WASHINGTON — The White House on Thursday defended President Bush’s decision to insert himself into Tom DeLay’s legal case, saying Bush was employing “presidential prerogative” when he declared the former House majority leader was innocent of criminal charges in Texas.
Other political news of note
Obama challenges Naval Academy graduates to help restore trust in institutions
Updated 37 minutes ago 5/24/2013 3:50:46 PM +00:00 In a speech to the graduating class of 2013 at the U.S. Naval Academy in Annapolis, Md., President Barack Obama challenged the 1,047 graduates to “live with integrity” and help restore trust in a military that has been stained by recent charges of sexual assault.
- Obama reframes rules of engagement on terrorism
- IRS official Lerner placed on leave
- Heckler repeatedly interrupts Obama speech
- Immigration advocates steel for Senate slog
- Obama challenges Naval Academy graduates to help restore trust in institutions
On Wednesday, Bush was asked during an interview on Fox News Channel whether he believed DeLay was innocent. “Yes, I do,” Bush replied.
DeLay, R-Texas, was forced to step down as the No. 2 House leader in late November after he was indicted on a state charge of conspiracy to violate election laws. A second grand jury indicted him on charges of conspiracy to launder money and money laundering. The initial charge has been dismissed, but a judge has let stand the later charges.
“We don’t typically tend to get into discussing legal matters of that nature. But in this instance, the president chose to respond to it,” White House press secretary Scott McClellan said. “Call it presidential prerogative.”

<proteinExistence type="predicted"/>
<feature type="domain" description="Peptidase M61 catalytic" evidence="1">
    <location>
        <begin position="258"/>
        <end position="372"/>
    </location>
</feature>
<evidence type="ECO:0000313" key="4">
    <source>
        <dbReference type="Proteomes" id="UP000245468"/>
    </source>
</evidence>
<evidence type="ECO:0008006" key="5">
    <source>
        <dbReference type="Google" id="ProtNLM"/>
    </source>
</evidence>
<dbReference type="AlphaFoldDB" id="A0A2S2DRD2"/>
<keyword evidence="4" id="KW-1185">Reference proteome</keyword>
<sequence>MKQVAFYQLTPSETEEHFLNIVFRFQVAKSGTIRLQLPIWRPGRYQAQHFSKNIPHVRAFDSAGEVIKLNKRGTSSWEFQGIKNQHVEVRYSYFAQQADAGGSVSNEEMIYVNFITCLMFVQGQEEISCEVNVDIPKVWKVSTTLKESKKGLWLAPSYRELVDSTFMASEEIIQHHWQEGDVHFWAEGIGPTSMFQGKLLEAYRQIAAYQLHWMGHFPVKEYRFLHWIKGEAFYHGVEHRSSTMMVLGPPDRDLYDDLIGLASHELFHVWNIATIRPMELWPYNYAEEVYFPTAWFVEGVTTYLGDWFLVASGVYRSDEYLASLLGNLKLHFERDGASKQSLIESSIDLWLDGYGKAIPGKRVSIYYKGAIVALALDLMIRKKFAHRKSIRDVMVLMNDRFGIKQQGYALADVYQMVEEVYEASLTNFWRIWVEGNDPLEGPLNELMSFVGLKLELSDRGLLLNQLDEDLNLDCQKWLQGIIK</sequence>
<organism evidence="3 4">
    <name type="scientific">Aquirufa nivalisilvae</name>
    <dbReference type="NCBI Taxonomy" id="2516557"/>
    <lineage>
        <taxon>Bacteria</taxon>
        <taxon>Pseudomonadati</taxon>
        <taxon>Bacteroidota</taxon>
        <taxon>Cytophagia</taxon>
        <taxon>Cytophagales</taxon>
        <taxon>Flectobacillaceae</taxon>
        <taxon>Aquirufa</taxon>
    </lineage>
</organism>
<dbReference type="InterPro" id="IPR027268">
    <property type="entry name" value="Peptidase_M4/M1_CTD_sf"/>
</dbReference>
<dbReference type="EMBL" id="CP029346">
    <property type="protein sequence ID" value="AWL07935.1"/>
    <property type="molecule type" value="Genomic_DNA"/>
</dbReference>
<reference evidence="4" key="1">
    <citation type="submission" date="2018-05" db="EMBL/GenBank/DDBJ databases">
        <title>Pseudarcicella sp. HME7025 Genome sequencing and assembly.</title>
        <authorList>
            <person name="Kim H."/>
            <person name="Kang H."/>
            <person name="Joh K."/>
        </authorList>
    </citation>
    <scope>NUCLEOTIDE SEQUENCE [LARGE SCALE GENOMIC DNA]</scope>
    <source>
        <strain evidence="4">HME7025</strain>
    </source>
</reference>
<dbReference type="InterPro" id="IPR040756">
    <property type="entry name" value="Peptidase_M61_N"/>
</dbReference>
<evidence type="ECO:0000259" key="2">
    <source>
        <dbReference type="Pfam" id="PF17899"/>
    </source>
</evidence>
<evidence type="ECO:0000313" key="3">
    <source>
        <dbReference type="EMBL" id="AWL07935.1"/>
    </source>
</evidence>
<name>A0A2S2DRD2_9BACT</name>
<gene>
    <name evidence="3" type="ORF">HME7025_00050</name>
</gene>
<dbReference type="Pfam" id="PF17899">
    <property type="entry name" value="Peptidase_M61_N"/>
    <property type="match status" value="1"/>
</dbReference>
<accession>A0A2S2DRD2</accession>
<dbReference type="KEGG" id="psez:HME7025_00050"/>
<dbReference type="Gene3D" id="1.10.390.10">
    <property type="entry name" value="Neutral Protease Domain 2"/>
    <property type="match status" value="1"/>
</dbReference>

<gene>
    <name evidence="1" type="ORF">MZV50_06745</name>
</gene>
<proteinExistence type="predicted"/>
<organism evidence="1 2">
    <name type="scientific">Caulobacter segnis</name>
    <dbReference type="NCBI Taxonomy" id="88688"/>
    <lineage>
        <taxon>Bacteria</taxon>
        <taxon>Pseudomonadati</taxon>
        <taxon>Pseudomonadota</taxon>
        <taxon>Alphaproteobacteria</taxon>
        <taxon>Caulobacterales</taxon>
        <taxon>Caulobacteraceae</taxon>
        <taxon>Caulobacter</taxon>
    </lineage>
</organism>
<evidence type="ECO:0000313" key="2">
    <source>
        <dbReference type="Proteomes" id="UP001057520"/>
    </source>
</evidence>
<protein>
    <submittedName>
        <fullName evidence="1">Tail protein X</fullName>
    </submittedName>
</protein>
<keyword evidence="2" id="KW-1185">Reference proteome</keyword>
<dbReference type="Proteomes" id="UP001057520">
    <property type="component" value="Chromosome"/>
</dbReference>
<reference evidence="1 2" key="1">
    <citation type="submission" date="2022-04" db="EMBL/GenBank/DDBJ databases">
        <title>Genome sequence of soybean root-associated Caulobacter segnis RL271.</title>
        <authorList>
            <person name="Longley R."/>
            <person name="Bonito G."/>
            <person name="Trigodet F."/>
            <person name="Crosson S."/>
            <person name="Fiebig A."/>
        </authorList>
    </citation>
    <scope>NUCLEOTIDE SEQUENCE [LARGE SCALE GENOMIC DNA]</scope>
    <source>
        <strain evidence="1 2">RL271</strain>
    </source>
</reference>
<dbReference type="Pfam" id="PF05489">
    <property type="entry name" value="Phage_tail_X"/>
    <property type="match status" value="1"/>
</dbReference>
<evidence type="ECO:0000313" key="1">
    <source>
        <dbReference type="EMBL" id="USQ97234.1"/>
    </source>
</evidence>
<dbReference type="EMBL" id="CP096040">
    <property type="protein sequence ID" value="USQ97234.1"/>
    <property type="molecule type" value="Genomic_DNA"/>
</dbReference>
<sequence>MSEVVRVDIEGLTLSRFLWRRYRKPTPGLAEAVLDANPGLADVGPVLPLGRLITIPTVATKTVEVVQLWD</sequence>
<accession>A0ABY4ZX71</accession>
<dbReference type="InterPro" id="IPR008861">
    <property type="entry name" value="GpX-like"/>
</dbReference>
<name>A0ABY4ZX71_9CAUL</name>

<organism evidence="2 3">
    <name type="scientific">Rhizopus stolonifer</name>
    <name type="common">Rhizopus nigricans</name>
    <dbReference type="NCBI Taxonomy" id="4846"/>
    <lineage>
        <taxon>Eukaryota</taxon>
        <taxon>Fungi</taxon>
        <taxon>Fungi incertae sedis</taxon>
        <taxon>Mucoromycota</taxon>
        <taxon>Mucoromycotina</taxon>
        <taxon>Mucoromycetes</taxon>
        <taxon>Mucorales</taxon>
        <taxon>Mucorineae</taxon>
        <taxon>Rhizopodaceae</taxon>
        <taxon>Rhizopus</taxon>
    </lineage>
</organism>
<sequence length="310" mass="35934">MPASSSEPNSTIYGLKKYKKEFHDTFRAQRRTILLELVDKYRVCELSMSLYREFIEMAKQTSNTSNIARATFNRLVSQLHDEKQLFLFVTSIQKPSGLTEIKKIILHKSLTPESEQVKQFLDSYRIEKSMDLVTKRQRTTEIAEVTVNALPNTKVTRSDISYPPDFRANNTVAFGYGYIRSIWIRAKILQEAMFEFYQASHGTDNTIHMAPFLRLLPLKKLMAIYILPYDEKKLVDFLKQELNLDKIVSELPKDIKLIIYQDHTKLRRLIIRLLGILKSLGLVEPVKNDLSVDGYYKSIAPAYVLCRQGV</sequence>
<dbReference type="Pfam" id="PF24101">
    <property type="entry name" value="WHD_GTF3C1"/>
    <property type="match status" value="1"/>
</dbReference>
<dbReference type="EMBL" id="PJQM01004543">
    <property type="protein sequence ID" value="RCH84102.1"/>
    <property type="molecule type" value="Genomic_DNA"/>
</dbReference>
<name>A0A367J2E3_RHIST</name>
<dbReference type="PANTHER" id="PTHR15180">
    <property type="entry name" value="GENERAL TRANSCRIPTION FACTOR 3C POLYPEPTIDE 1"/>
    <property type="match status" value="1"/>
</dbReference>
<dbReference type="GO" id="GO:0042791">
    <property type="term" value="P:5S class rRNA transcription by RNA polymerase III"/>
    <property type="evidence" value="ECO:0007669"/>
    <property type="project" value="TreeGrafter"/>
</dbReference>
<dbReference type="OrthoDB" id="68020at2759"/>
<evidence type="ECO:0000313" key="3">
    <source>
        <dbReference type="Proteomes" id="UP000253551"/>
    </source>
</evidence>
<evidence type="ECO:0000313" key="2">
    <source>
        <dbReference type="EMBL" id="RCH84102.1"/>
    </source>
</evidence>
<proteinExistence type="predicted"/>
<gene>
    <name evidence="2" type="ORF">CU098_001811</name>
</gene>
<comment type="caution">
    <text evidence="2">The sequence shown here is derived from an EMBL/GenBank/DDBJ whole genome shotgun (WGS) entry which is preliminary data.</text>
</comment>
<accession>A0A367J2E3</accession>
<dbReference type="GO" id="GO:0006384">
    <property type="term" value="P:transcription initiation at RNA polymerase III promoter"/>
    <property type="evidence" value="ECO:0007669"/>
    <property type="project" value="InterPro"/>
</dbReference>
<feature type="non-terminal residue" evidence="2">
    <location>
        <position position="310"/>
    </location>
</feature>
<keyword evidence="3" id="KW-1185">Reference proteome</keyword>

Bush and his aides have refused to answer almost any question related to a CIA leak case, saying it would be inappropriate.
Accused of being inconsistent
Bush’s support of DeLay drew criticism from Sen. Charles Schumer, D-N.Y., who told the president in a letter, “You were willing to break your stated policy of not commenting on pending investigations to express clear and unequivocal support for Tom DeLay.”
McClellan denied there was any inconsistency between the president’s remarks in the DeLay case and the White House’s “no comments” in the CIA matter, because the CIA case involves a continuing investigation affecting the Bush administration and the DeLay’s is further along in the legal process. McClellan also noted that the White House has commented previously on legal matters, such as charges against former Iraqi leader Saddam Hussein.
A special prosecutor has been looking into whether anyone in the administration revealed the identity of CIA officer Valerie Plame in 2003 to punish her husband for his criticism of the president on the Iraq war.
Vice President Dick Cheney’s former chief of staff, I. Lewis “Scooter” Libby, has been indicted on five counts of perjury, obstruction of justice and lying to the FBI, and the prosecutor continues to examine the involvement of Karl Rove, the president’s deputy chief of staff and top political adviser.
‘No comment’ strategy
From the start of the CIA leak probe in 2003, the White House issued denials that Rove and Libby were involved. Those statements gave way to the current “no comment” strategy following revelations in July that Rove and Libby had been sources for Time magazine reporter Matt Cooper in a story that identified Plame, the wife of former U.S. Ambassador Joseph Wilson, as a CIA employee.
Plame’s identity was exposed eight days after her husband accused the administration of twisting prewar intelligence to exaggerate the threat from Iraq regarding weapons of mass destruction.
In the days leading up to the leaked stories, Rove also spoke with conservative columnist Robert Novak about the CIA status of Wilson’s wife.
This week, Novak said that he is confident that Bush knows who leaked Plame’s name and that the public should “bug the president as to whether he should reveal who the source is.”
In response, Wilson said, “For the first time in 29 months I agree with Bob Novak. The president needs to answer one simple question: Does he know?”
© 2013 The Associated Press. All rights reserved. This material may not be published, broadcast, rewritten or redistributed.